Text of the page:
Linden had no time for his wallowing and self-distancing. She ordered him to tell her once and for all why he was there that night. He started to open his mouth, a thousand prevarications sitting on the tip of his tongue, playing themselves out in his gleaming eyes. She didn’t have the patience for it any more. She flung the phone at the divider and took a lap around the room. Instead of giving her any answers, he only affirmed that he was a terrible father who abandoned his son. He added that saving him wasn’t a noble act. And, with that, Linden was done.
Holder intercepted her outside. (He’d gone to get more beer, which he didn’t drink so much as hurl at the unclaimed gravestones in some sort of exorcism of his still unprocessed feelings about Bullet.) Linden brought him up to speed. He sensibly pointed out there could have been lots of reasons for Seward to be in the apartment that night, none of which actually proved his guilt. He also used the occasion to dispense some drunken wisdom: Linden was a runner, once again cutting loose in order not to get hurt. She said meanly that they both were. He agreed, adding, “We never stay, and in the end, we lose everyone.” Just as the tension reached its peak, he diffused it, leaning to the closed window and telling her, “I’m not gonna try and kiss you again, Linden. You missed your chance.” She couldn’t help but chuckle.
Just as they were about to head back in, Linden got the call. Seward would be getting that Salisbury steak in an hour after all.
NEXT: Ray Seward, this is the beginning of the end of your life…
Upon seeing Linden’s grim expression, Seward already had the remainder of his life counted down to the second. Linden apologized, and he let out a stymied laugh at the absurd surreality of it all — that he’d ever allowed hope to pervade his consciousness in the first place. Regardless, Linden wouldn’t be deterred from demanding the truth. Why had he been at Trisha’s that night? Was he hiding something? Protecting someone? He talked about the look of possibility that can be seen in a child’s face, the same one that disappears as the child grows up and realizes how cruel the world can be. He used to have that look, he admitted; Adrian had that look the last time he saw him. Linden understood: Ray had gone back that night to get Adrian, to try to change the kid’s destiny by taking him out of Trisha’s world. But Ray arrived too late. She was already lying dead on the floor. Things would never change for any of them. And Ray became a victim, too, that night. Wrong place, wrong time, wrong man.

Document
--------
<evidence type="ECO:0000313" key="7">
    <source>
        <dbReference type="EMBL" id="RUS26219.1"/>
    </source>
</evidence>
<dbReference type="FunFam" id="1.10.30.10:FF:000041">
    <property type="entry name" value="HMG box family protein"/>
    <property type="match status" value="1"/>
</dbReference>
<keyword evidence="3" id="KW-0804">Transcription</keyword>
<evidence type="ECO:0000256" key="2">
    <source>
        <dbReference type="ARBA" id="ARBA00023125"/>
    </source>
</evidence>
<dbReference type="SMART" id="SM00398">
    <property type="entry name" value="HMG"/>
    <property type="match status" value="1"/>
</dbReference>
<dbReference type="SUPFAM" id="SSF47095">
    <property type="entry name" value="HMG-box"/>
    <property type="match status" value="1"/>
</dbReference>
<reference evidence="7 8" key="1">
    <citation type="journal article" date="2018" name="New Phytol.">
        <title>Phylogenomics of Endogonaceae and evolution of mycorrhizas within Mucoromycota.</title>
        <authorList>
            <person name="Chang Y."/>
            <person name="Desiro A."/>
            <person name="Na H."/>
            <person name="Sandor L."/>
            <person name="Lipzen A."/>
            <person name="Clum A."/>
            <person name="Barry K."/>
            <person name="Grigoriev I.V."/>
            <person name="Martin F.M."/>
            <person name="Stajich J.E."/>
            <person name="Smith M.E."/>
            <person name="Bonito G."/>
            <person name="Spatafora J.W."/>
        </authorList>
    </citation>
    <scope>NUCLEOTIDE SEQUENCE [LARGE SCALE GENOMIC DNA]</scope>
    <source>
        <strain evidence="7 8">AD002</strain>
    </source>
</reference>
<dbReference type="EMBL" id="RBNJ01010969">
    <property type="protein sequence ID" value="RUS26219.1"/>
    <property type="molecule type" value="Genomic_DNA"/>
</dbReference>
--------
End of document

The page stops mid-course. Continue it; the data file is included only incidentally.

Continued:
Seward had tears in his eyes of the irony. Linden told him Adrian was still waiting. She urged Seward not to abandon his son this time. She told him Adrian “will carry that with him every time he looks in the mirror — the broken parts of you, because you never let him see the best part.” She added, “I know what it’s like to never have that.” Seward consented to see his son.
While Holder smoothed down a nervous Adrian’s hair, Linden accompanied Seward to another room. He even flirted with her a little before getting all Our Town, acknowledging that “Everything goes so fast.” Linden futilely said the governor could still come through, but Seward thanked her for all she’d done to try to save him. They heard the series of doors opening closer and closer to the visiting area. Outside, Adrian approached his father’s room. Becker was the last stop before the visit, and it seemed the first time the C.O. and the boy had really looked in each other’s eyes. In a cruel, curious turn of events (and what I think many of you will consider confirmation for your suspicions about Becker), the guard suddenly put the kibosh on the father-son reunion. He brusquely claimed visiting hours had ended an hour before Seward’s execution. Seward unleashed a psychotic tantrum, repeatedly roaring at the guards restraining him “I WILL KILL YOU!” Just outside the door, Adrian heard it all and shuddered. As the guards took Seward away, Linden said urgently that he should look outside his window at the trees. With less than an hour until his death, Seward was utterly broken. And so was Linden. Holder had to take her phone away as she shrieked at the first person she reached, “It’s over,” he told her. And her sobs made it clear she understood.
Seward’s execution preparations complete, he began the long (but also incredibly short) walk to his own death. Paralyzed by fear, bereft of words, he could only let out sporadic grunt-moans as his legs collapsed under him. In a surprising show of force, Henderson bellowed, “GET UP AND BE A MAN! WALK! WALK!” It did the trick, and Seward plodded on, but yikes! The guards halted briefly to remove his ankle shackles. Shivering, Seward turned to look at the larch trees as Linden had suggested. Through his tears, he saw her standing there with Adrian. The boy waved, and Seward found the strength to pull it together.
Atop the platform, Seward shook uncontrollably as the warden read the final proclamation of his sentence. Linden, who’d run back inside, was there for his final words: “Salisbury steak’s not steak. It’s ground beef.” They shared a mischievous smile, and Seward said, “Now, let’s get this show on the road.” Becker fastened Seward’s legs together, but when it came to put the bag over his head, Becker got a terrified look in his eyes and stepped aside. Henderson took over, finishing the final preparations. Seward’s head covering inflated and retracted with his sobs, and the camera cut to one last look at the phones that did not ring. Then came the sudden drop. Seward’s greatest fear became a reality — his neck didn’t break instantly, and he was left to swing. Linden and Becker et al stood by, beholding the ghastly sights and sounds of the life being choked out of an innocent man. Seward’s suffering eventually ended — mercifully much sooner than six minutes — and Linden let out her own final gasp. The case that had so haunted her was brought, at least in part, to an end.
The conclusion of this case is only a few sleeps away, Killing fans. After the dialogue-heavy, one-act play vibe of tonight’s episode, do you feel prepared for what will certainly be an action-filled finale? Did you take the look in Becker’s eyes in the last scene (not to mention his refusal to let Adrian see Seward) as an admission of guilt? Are you, like me, getting feeling more and more creeped-out by Henderson? Will you miss Peter Sarsgaard next week? And can we figure out the connection between Adrian’s drawing and the Piper already?!